On the tenth anniversary of the bridge incident, I remain indoors, hiding. I don't understand these people, or how they can ridicule me for a past I did not control. Just because my father murdered those eight people, doesn't mean I possess the same blood-lust. I’m not like my father. Not at all. Consider this my confession.
It's the third day of October, and in Lakeside that means something—means something more than any Halloween. This day means something more than any goddamn Styrofoam cup of hot apple cider or ghost costumes made from bed sheets. Halloween’s essentially a holiday when kids pretend they are things that matter. The third of October is the day when the adults of Lakeside do the same. At times, however, the mob in my front yard means nothing more than the crinkled, dead leaves on my front lawn.
The protests mean more nine years ago, when I’m ten—the first time anyone gathers in my front yard. I still live with my mother. My mother still lives.
"I don't know what they want from us, Cameron," mother says. She gazes out the front windows of the living room, her eyes barely peeking between the blinds. She shakes her head every so often and mutters something I cannot quite understand. I don't know that she really says anything; perhaps, her words are as broken as her thoughts.
The second anniversary of the bridge incident isn’t much better. I lie on my bed the entire day, alone in the townhouse; my uncle out somewhere. It's a narrow place. Hardly accommodates three, which by some standards, is significant. To me it means a little less than half as many people as my father killed. I need people around—as many as possible. Otherwise the world hates me; radiates animosity, hot and stinging. On the second anniversary I pray to God—something I haven't done in years. I ask for my mother back. I ask to go back in time so I can take the gun out of her hands.
I prepare for the day, sliding neon green gages through my earlobes. I brush my teeth and straighten my black hair. Setting the straightener down on my sink, I glance at the pack of cigarettes on my medicine cabinet. I pull them down and flip open the lid only to find that the box is empty. “Fuck,” I mutter to the mirror.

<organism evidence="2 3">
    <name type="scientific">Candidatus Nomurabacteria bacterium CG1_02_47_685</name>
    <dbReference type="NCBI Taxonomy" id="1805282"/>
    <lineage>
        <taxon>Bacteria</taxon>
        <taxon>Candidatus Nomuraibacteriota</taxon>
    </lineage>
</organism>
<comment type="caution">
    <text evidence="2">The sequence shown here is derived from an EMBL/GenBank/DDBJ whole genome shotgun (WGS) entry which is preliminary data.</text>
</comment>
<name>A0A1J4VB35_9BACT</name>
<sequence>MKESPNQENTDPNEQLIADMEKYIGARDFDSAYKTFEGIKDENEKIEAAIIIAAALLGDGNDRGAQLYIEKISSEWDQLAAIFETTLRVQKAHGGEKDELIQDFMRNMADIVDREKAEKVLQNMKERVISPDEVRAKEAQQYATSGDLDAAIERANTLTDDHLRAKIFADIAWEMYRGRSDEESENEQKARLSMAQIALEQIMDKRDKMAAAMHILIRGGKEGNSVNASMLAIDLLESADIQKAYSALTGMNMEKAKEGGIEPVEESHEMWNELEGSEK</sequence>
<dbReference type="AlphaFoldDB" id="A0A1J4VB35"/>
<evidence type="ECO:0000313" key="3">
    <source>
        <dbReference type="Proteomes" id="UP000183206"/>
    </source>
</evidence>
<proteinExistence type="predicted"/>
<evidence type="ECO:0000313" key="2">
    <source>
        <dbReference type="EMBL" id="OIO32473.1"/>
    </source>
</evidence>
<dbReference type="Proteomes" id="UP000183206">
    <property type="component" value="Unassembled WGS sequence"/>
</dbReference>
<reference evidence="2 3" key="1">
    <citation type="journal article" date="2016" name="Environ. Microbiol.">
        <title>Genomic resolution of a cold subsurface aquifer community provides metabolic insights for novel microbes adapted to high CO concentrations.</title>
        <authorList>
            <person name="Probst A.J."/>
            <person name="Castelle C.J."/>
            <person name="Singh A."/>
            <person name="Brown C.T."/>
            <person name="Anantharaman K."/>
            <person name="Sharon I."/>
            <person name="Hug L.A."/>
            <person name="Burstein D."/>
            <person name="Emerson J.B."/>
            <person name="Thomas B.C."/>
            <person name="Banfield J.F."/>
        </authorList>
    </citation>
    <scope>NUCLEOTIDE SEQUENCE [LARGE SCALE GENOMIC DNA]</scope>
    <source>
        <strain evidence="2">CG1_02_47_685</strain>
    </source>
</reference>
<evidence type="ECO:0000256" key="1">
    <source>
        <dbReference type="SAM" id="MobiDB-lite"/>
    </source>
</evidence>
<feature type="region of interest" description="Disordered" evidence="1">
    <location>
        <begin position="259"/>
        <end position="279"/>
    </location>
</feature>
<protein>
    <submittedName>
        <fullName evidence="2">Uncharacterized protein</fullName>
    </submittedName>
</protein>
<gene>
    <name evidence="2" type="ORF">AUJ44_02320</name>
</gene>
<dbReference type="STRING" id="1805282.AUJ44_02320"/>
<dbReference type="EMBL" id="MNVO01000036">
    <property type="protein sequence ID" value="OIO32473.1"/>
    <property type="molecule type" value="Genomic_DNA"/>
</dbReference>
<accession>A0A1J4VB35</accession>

Moving on, I slide on black and blue Chuck Taylors and creep downstairs to my living room windows. Through parted blinds, I see the mob taking a break. They all sit on the ground, munching on thick sandwiches stacked with deli meats and generic American cheese and foam cups of steaming something. It’s all routine procedure for us, like we’re counterparts, except I’m not the one allowed to take a break.
Changing my direction, I sneak underneath the windows and scurry out of my backyard. In case I haven't painted the right picture yet, this is what it's like every October 3rd. Normally I would stay indoors, but a mob on your front yard will make anyone want a cigarette. Even if you don't like cigarettes, you can understand what this feels like to me. Imagine having to sneak around your own house or town for a large cup of coffee. I have been denied such simple guilty pleasures. Sometimes I wonder why I don’t just stay indoors. Then again, I won’t succumb to their torturing.
Determined to have my safe blanket of cigarettes, I head down the street, where something heinous is bound to happen.
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Fear, focus, and the future. C.M. Humphries talks about writing, horror, and whatever.